Since that time, scientists and philosophers have gotten the idea into their head that they know so much more than, say, Socrates or Descartes. They have come full circle and are back at the Sophists/relativist phase again. The problem is, they have dragged all of society along with them and society is now a bunch of relativists. Relativism and the scientific materialism it engendered makes people think that that their opinions and ideas are just as valid as anyone else’s opinions and ideas. That view is much better for the ego, allowing you to think that your ideas are valid. If relativism is not valid then the person has to do actual work, like thinking and research. It’s much easier to just assume your idea is valid instead of doing the actual work.

Relativism is a disease of the mind. Aristotle thought so little of them that he refused to even bother to refute a relativist. He claimed that the relativist view was so easy to prove wrong as to almost not be worth the effort. Consider the case of the brain surgeon. Are the opinions of all of the people equally valid? Would you want anyone who can formulate a good argument to grab a bone saw and start to work on your brain? Would you want just anyone who thought they knew to run a nuclear reactor, pilot a jet plane, or even cook your food?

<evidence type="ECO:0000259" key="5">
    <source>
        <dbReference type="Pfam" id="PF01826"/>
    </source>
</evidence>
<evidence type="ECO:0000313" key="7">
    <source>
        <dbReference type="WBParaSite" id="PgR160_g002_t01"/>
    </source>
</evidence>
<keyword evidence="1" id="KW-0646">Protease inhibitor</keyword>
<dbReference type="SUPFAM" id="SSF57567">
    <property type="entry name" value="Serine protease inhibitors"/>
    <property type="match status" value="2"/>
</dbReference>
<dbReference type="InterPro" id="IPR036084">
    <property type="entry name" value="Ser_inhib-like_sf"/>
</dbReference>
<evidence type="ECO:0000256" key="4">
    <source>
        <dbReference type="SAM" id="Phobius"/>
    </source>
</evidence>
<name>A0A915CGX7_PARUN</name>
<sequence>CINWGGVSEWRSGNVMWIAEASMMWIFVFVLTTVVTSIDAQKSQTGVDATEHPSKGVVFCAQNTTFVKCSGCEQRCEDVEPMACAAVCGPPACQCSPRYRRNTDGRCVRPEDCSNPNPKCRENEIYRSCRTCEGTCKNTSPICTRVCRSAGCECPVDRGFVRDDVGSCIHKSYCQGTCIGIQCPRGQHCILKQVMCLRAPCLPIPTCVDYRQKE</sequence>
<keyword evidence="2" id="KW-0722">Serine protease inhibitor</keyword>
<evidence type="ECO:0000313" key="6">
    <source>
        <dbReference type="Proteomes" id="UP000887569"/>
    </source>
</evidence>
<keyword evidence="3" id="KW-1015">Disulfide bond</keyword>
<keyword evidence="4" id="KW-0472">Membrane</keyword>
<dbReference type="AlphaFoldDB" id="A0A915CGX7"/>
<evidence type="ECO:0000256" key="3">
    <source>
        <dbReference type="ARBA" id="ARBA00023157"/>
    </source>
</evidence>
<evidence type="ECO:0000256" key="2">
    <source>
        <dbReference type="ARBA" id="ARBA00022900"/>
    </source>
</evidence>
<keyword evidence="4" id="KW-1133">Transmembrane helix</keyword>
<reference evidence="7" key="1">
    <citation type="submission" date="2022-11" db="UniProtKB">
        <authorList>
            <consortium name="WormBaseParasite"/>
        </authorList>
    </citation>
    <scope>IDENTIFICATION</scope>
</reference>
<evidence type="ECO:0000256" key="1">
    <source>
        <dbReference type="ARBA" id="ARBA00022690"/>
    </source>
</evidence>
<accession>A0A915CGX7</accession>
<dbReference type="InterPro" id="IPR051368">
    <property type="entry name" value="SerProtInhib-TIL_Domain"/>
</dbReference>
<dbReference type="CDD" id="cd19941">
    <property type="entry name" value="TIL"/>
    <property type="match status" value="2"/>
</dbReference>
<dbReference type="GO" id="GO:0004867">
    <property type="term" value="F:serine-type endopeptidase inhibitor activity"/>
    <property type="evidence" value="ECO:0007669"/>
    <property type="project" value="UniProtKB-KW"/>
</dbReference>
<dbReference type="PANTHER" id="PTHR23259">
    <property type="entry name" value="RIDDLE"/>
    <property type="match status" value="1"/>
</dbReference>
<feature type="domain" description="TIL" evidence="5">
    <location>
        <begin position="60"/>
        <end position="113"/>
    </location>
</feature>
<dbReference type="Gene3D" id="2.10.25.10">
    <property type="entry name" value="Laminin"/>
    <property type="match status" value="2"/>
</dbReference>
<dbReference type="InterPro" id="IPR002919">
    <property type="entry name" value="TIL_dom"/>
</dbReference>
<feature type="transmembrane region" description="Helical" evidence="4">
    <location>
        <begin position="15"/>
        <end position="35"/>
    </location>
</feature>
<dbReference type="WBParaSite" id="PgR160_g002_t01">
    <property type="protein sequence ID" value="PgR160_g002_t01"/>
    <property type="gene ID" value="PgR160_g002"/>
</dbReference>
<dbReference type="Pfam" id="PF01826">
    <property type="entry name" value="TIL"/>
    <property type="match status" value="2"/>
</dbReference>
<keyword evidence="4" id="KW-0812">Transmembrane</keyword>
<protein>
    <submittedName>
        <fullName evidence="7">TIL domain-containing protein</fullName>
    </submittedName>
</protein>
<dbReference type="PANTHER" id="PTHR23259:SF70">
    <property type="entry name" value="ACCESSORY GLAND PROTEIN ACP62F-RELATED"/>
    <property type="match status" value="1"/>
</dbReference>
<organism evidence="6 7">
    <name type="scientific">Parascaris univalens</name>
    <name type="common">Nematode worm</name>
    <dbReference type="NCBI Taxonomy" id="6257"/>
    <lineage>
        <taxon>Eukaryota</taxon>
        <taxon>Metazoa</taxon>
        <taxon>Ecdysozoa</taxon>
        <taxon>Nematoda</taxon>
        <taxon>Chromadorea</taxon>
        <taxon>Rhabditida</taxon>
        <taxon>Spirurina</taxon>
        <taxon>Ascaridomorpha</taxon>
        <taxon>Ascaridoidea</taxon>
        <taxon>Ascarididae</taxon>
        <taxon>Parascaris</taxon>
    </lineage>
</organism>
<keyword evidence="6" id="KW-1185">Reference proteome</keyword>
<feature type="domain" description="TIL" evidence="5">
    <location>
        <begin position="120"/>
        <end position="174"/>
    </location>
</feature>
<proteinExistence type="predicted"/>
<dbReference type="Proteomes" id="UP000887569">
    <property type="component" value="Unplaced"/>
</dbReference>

Clearly there are people who have skills and expertise in the various subjects. These people are authorities on the subject. If there are authorities on things like rocket science and brain surgery, then why do people think that there is no authority on the investigation of truth or the understanding of morals?

How do we counter society’s dive into the relativist chasm? How do we show people that relativism and the nihilistic materialism that it spawns is wrong and hurtful? We can try to use reason, but using reason to study reason is like looking into a dark, dirty mirror – we only see distortions, grime, and do not see the entire picture. Logic can help clean the mirror a bit, and the scientific method can do some more cleaning, but we are limited by what we can hold in our brains.

I order to fight society’s intellectual decline, I decided to take up the challenge that Descartes once tried. I wanted to start with a clean sheet of paper and see where it got me. I needed to start with a basic assumption, and I did not want to start with the assumption of “I think, therefore I am.” I started with the base assumption, or axiom, that there is a universe and it exists.

From that one axiom, we can make an observation about that universe—there are objects in the universe. We can do things with the objects, such as put them in groups. We can count the objects and measure their height, width, or depth. We can take some objects out of a group. From this simple manipulation of objects, we can create addition and subtraction. From there, we can manipulate groups of groups and create multiplication and division. In fact, from this simple beginning of manipulating groups and measurements we can create all of mathematics, from the simplest addition table to the most complex abstract algebra and calculus.